Way to St James – Pilgrimage through the Huon Valley
Under the looming presence of Sleeping Beauty Mountain, a group of intrepid pilgrims took the first steps on their ‘Way to St James’.
The ancient Sleeping Beauty range dominates the rural hamlet of Mountain River in the Huon Valley. Ancient, immutable and deeply peaceful, it was an inspiring backdrop to the start of the ‘Way to St James’ two-day pilgrimage to St James Church in Cygnet.
Around 230 people participated in the inaugural pilgrimage through the Huon Valley, inspired by the famous ‘Carmina de Santiago’ or ‘Way of St James’ pilgrimage to the Shrine of St James the Apostle in Gallicia in Northern Spain.
On the morning of Friday, January 8th, 2016, the pilgrims, support crew and their well-wishers gathered to collect their scallop shells and passports, similar to those carried by the pilgrims on the setting out on their journey to the Cathedral of Santiago de Compostela, and to listen to the final words of encouragement and direction from Huon Valley Parish Priest, Father Michael Tate.
Father Tate hatched the idea for the pilgrimage at the start of 2015, when came to take up his appointment as Parish Priest in Cygnet. It happened that he arrived during the biggest weekend of the year, when the small town puts on the annual Cygnet Folk Festival, an extravaganza of music, arts and street culture.
Impressed with the festive buzz, Father Tate was also taken with the Spanish style of St James Church and thoughts of creating an event in the tradition of folk religion and celebration began to take hold.
‘Pilgrimage is a part of the religious rhythm of most religions’, says Father Tate. ‘The practice of walking allows spiritual insight to take place.’ Participants in the ‘Way to St James’ could be of any faith or no faith at all.
The Huon Valley is blessed with outstanding natural beauty and Father Tate says there is a deep connection between the natural and the divine. ‘By allowing the beauty of the Huon Valley to seep in, people are opened to divine beauty’.
Leaving Mountain River mid-morning and setting a cracking pace, the pilgrims walked over the hills to Crabtree, then onto gravel roads through Lucaston to Ranalagh where the new St Mary of the Cross Catholic Church became their base for the evening.
Each pilgrim carried a scallop shell, a tradition of the Santiago de Compostela. The scallop shell has long been associated with St James for reasons perhaps lost in the mists of time. There are a number of explanations but Father Tate refers to the practice of pilgrims collecting a shell at Finisterre, or Land’s End, to signify the completion of the pilgrimage.
A team of dedicated volunteers kept everything running smoothly.
Day two of the walk began with a short stroll to Huonville then a bus ride to the junction of Channel Highway and Cygnet Coast Road. This was to avoid the dangerous narrow section of the channel highway out of Huonville. The route followed the Huon River for a while then turned into Silver Hill Road for a hot and tiring climb over the hills and eventually into Cygnet.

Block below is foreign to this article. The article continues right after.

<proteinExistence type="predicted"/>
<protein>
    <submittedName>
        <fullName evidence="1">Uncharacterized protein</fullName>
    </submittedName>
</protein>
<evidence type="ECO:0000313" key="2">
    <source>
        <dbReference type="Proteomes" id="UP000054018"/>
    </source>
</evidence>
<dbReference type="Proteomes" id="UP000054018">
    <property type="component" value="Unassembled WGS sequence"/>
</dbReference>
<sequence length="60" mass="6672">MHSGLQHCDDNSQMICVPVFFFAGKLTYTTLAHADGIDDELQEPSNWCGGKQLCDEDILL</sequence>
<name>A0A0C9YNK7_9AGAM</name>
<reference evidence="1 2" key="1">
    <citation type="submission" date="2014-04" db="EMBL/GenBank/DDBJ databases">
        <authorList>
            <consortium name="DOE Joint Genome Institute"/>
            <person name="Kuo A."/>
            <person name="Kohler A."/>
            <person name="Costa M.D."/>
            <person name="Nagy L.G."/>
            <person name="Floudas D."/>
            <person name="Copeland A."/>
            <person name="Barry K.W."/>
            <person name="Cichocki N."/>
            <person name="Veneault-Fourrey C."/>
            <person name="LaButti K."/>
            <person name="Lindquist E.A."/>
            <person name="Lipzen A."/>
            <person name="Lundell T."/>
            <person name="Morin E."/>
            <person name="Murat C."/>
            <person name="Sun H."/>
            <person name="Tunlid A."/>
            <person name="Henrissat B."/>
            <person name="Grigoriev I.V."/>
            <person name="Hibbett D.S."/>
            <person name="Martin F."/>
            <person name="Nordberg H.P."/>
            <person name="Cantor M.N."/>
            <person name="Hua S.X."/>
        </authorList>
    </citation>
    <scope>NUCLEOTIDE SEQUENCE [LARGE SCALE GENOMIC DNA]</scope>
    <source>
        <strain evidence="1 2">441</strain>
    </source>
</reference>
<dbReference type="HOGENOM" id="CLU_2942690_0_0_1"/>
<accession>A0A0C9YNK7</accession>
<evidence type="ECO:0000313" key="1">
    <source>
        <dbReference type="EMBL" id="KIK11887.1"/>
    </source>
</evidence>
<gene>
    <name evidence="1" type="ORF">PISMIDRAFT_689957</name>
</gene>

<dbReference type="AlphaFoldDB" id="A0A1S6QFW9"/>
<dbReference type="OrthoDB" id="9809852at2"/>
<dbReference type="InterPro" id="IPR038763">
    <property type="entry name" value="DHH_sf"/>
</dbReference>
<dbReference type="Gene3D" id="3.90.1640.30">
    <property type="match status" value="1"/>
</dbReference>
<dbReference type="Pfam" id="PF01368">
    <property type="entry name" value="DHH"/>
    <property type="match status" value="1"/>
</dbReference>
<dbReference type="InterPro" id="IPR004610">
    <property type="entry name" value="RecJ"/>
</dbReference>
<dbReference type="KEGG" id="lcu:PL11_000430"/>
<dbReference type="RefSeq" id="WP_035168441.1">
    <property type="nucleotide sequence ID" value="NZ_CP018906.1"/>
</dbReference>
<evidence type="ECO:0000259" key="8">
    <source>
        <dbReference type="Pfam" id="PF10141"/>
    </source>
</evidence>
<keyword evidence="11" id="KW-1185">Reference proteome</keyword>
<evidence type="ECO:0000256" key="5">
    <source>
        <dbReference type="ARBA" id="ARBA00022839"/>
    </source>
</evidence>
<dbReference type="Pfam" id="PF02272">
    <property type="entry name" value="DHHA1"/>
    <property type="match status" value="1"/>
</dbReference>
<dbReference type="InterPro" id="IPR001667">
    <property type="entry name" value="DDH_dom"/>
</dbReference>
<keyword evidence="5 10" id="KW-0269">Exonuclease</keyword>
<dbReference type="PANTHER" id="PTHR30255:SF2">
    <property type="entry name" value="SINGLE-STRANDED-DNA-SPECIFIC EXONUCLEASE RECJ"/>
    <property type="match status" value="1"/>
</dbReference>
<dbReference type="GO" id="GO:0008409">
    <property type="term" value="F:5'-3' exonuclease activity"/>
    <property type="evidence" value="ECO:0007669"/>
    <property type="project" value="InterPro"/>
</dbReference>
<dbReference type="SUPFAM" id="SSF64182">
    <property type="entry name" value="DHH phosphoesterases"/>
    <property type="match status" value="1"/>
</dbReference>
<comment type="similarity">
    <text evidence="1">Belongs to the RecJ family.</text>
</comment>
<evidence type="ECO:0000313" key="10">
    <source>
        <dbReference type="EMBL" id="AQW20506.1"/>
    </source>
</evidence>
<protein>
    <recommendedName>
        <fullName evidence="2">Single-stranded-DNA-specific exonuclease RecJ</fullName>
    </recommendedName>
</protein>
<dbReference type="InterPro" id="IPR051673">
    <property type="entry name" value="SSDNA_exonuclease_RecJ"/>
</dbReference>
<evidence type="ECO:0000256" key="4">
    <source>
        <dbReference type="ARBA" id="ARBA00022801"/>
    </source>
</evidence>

The Folk Festival was in full swing and Cygnet was pulsing with crowds, colour and music.
In the spirit of the Folk Festival, the pilgrims were joined by a choir and brass band in preparation for a parade the final couple of blocks to St James Church.
The pilgrimage also collected the St James icon to carry the last stretch. This artwork was designed as a ritual object by John Vella, head of the Tasmanian College of the Arts, and Sarah Owen, a Tasmanian graphic designer. The icon is made of copper on a wooden frame and was created by digital injet printing onto copper, which was then lacquered to ensure it will survive years of being lovingly polished. Fabrication work was done by art student Murray Anthill.
The procession to the church was triumphal, joyful and of course musical.
Finally the icon was placed in the Church and pilgrims completed their pilgrimage by offering their pebble burden to the Saint.
The church rang to the sounds of Olayo Jiminez singing Cante Jondo in the Spanish flamenco tradition and to the voices of the Melbourne Georgian Choir.
Father Tate spoke of the power of pilgrimage and beauty to lighten the burden and reorient the life of the pilgrim. The Festive Ritual finished with the burning of incense in the tradition of the Botafumeiro de Compostela, the huge thurible in the Cathedral of Santiago de Compostela.
The ‘Way to St James’ is set to become an annual event, and numbers are expected to grow every year. The success of the pilgrimage and the interest it has generated shows that the Huon Valley is an innovating and creative place, open to ideas and with the enthusiasm to pick up and run with them. The natural beauty of the Valley is the backdrop, but also the wellspring of inspiration for the vibrant, creative energy of our community.
Congratulations to Father Tate and the Catholic Parish of the Huon Valley on the success of the ‘Way to St James’ and thank you for the gift.